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Journal of Thoracic Oncology:
doi: 10.1097/JTO.0b013e318284378f
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“Pseudocavitation” in Thymic Carcinoma During Treatment with Sunitinib

Tiseo, Marcello MD, PhD*; Rajan, Arun MD*; Thomas, Anish MD*; Giaccone, Giuseppe MD, PhD*

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*Medical Oncology Branch, National Cancer Institute, Bethesda, MD.

Marcello Tiseo, MD, PhD is currently affiliated with the Medical Oncology Unit, University Hospital, Parma, Italy.

Disclosure: The authors declare no conflict of interest.

Address for correspondence: Giuseppe Giaccone, MD, PhD, Chief, Medical Oncology Branch, National Cancer Institute, 12N/226, 10 Center Drive, Bethesda, MD 20892. E-mail: giacconeg@mail.nih.gov

A 45-year-old man with stage IVA thymic carcinoma was enrolled on a phase II study of sunitinib (50 mg daily)1 4 weeks after disease progression on first-line chemotherapy with cisplatin, doxorubicin, cyclophosphamide, and belinostat.2 Molecular profiling of the tumor revealed only a p53 gene mutation (c-Kit was wild type).3

Baseline chest computed tomography, before sunitinib, showed a mediastinal mass with compression of the proximal right main pulmonary artery (Fig. 1A) and direct invasion of pericardium. Three weeks after initiation of sunitinib, the patient reported increased left shoulder pain, cough, nausea, vomiting, and a palpable soft and fluctuating lesion measuring 2 cm in size overlying the sternum. A new computed tomography scan (Fig. 1B–D) showed an increase in the size of the mediastinal mass, which now included air (Fig. 1B–D, asterisk), air-fluid levels (Fig. 1B, D, arrow), dissection in the anterior chest wall with subcutaneous air (Fig. 1C, double arrow), and a large left pleural effusion (Fig. 1B–D). Sunitinib was discontinued, and a thoracentesis was performed to remove a liter of straw-colored fluid. Considering disease progression with tumor necrosis and superimposed infection with the possibility of bronchocutaneous fistula, antibiotic therapy was started. Subsequently, the patient’s clinical condition deteriorated rapidly with development of right ventricular heart failure, and he died 2 weeks later. The autopsy revealed massive neoplastic infiltration of the heart and great vessels, including the pulmonary artery and left lung, with abundant tumor necrosis, most likely related to rapid progression of disease rather than antiangiogenesis effects of sunitinib. This represents an unusual finding in a patient with an aggressive thymic carcinoma.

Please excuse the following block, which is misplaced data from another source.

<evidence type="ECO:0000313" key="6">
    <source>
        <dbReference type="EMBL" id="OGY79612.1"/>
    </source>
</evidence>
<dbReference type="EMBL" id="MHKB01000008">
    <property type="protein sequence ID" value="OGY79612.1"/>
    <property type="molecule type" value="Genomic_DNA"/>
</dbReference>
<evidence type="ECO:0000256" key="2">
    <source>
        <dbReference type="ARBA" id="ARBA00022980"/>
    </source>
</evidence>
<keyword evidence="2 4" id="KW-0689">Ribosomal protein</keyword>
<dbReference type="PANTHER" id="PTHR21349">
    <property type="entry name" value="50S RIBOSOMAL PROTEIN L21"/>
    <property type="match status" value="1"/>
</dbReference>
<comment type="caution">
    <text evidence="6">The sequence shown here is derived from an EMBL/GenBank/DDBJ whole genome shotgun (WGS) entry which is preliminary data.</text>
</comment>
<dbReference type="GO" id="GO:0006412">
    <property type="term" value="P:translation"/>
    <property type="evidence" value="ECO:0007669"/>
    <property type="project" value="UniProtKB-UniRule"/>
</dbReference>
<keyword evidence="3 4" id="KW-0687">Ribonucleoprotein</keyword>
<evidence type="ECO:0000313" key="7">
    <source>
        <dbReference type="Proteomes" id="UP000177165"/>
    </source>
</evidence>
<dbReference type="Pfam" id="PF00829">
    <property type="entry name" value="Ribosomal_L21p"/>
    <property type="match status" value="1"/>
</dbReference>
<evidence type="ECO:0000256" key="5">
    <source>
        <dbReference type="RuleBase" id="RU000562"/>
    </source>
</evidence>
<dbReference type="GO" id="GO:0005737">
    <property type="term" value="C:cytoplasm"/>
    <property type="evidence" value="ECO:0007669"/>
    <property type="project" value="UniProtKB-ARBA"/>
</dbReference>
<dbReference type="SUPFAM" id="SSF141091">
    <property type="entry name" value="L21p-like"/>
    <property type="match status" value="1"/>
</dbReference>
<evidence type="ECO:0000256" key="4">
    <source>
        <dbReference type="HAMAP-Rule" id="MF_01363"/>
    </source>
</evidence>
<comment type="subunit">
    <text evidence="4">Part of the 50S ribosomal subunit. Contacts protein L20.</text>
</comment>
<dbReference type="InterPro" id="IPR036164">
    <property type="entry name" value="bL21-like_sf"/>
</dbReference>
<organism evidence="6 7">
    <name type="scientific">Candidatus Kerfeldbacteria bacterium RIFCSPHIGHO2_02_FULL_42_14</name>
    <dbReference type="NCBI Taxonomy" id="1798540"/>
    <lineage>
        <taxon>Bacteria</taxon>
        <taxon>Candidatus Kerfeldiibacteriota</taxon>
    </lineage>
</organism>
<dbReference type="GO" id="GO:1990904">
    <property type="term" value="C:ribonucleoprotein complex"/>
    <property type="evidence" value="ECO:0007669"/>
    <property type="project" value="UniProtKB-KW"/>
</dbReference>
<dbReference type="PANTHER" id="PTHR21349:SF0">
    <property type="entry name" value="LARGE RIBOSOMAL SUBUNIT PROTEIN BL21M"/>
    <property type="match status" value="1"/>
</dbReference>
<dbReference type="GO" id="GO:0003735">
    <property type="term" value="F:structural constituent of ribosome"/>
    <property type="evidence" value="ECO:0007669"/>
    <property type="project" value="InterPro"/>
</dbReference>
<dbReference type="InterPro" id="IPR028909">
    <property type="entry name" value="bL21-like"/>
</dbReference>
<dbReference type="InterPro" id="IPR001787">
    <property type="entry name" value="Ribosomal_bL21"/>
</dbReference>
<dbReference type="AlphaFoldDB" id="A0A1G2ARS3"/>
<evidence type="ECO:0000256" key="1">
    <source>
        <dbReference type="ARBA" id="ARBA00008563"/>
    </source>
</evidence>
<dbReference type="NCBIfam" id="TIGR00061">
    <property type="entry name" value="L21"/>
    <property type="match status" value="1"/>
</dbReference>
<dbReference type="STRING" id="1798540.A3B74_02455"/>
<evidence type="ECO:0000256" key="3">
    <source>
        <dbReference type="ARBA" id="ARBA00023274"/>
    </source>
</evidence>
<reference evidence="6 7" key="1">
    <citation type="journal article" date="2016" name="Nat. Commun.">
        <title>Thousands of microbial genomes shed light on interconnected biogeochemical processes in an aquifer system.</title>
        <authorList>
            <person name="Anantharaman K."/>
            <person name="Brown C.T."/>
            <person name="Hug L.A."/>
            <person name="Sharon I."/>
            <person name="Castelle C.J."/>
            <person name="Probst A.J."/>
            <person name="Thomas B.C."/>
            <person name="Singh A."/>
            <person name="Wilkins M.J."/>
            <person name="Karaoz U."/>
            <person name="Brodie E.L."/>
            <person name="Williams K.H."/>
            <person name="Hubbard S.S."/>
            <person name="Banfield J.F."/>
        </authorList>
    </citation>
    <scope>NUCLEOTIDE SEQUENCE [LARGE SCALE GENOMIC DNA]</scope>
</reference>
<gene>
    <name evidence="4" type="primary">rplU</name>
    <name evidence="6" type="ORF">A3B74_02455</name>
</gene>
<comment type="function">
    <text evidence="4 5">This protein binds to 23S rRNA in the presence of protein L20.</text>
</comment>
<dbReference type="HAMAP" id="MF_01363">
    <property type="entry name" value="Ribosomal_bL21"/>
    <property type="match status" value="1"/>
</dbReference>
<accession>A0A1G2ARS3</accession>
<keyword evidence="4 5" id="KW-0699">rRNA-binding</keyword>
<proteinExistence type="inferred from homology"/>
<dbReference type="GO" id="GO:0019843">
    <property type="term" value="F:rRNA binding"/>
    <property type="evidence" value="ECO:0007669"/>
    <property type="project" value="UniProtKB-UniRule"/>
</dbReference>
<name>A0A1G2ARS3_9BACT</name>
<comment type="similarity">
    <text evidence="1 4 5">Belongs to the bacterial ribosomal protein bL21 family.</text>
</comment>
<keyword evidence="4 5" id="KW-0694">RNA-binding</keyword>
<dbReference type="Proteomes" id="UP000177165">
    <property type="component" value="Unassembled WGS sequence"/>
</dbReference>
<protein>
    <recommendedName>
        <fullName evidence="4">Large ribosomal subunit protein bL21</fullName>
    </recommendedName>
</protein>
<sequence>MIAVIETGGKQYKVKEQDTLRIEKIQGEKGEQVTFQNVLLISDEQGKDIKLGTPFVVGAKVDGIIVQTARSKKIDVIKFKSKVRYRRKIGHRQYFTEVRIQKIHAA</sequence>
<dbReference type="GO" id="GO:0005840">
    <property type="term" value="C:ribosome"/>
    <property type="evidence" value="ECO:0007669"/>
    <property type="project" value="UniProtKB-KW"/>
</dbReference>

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REFERENCES

1. A Phase 2 Study of Sunitinib in Patients with Advanced Relapsed or Refractory Thymoma or Thymic Carcinoma with at Least One Prior Line of Platinum-Based Systemic Chemotherapy. NCT01621568. www.clinicaltrials.gov

2. A Phase 1/2 Study of PXD101 (Belinostat) in Combination With Cisplatin, Doxorubicin and Cyclophosphamide in the First Line Treatment of Advanced or Recurrent Thymic, Malignancies. NCT01100944. www.clinicaltrials.gov

3. Pilot Trial of Molecular Profiling and Targeted Therapy for Advanced Non-Small Cell Lung Cancer, Small Cell Lung Cancer, and Thymic Malignancies. NCT01306045. www.clinicaltrials.gov

© 2013International Association for the Study of Lung Cancer

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